Leave a comment:


  • lolren
    replied
    Well,i hope kde works now on my samsung nc10 notebook.until now,i have no desktop effects.im forced to use gnome

    Leave a comment:


  • bwat47
    replied
    Originally posted by sabriah View Post
    Yes, I'm a KDE fan, even before the numbers were out here on Phoronix - http://www.phoronix.com/scan.php?pag...anagers1&num=1

    Still, I am at a loss why Gnome 2.x/3.0 and Unity still are the main favorites for most distros.

    I guess the political side of it should have died a decade ago when Qt went GPL and later went LGPL.

    What are the motives for retaining Gnome, seriously? Yes, seriously, as I don't understand that.

    From what I have understood KDE can do anything Gnome can do and KDE does things Gnome cannot do (e.g. the scalability of a vector graphics desktop and a lean one at that). Even if I'm a general ignoramus I am still open to counterarguments.

    Please educate me.
    I loathe KDE, nothing political, Just every machine I've tried it on it has been dog slow, and the UI is a convoluted, unpolished, buggy mess IMO. Gnome has every right to exist and many simply prefer it to KDE.

    And with gnome 3, gnome continues to go in a very separate direction from KDE. I much prefer gnome-shell's simple, slick, and polished approach to kde4.

    Leave a comment:


  • Awesomeness
    replied
    Originally posted by sabriah View Post
    Still, I am at a loss why Gnome 2.x/3.0 and Unity still are the main favorites for most distros.
    There are countless distributions. How can you actually tell that ?most? distributions choose GNOME and Unity? And why do you write about it as if Unity and GNOME are the same thing? Except some GNOME foundation libraries used by Unity, they have nothing in common.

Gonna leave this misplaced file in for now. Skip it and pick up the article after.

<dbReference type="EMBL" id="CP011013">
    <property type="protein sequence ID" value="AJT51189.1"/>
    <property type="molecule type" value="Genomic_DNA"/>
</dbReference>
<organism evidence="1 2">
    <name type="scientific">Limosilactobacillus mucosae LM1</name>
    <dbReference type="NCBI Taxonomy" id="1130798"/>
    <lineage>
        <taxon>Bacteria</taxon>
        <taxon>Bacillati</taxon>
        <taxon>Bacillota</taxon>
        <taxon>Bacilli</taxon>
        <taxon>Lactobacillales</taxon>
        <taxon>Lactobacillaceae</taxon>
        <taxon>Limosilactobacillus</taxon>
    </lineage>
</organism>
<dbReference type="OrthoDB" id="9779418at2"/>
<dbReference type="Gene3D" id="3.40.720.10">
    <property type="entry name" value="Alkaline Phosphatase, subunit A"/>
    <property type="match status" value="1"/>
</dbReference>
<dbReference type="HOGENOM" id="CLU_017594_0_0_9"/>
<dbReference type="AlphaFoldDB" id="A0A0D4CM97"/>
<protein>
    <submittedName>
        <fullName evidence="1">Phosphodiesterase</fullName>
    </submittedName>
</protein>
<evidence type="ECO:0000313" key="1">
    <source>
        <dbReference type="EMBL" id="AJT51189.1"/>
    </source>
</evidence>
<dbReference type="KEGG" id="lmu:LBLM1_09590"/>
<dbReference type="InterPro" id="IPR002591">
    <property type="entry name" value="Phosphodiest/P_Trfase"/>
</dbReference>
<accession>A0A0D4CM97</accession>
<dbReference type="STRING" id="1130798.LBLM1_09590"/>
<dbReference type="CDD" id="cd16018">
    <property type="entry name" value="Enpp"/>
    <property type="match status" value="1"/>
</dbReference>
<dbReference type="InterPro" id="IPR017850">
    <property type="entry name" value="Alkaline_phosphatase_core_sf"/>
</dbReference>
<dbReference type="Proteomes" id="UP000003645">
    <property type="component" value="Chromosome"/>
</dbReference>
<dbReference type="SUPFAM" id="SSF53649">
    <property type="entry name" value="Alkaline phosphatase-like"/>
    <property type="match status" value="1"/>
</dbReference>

KDE is one of the most active FOSS communities. It wouldn't be if KDE made lots of things wrong.

    Leave a comment:


  • sabriah
    replied
    Originally posted by movieman View Post
    Gnome 2.x is the default because most people value a clean and simple interface over fancy compsititing effects. You may have noticed that hardly anyone seems to like Gnome 3.x or Unity with their clunky and slow replacements for simple menu interfaces.

    The 'start menu' alone in KDE is enough to put me off using it in place of Gnome 2.x.
    http://forum.kde.org/viewtopic.php?f=67&t=94534

    Leave a comment:


  • movieman
    replied
    Originally posted by sabriah View Post
    Still, I am at a loss why Gnome 2.x/3.0 and Unity still are the main favorites for most distros.
    Gnome 2.x is the default because most people value a clean and simple interface over fancy compsititing effects. You may have noticed that hardly anyone seems to like Gnome 3.x or Unity with their clunky and slow replacements for simple menu interfaces.

    The 'start menu' alone in KDE is enough to put me off using it in place of Gnome 2.x.

    Leave a comment: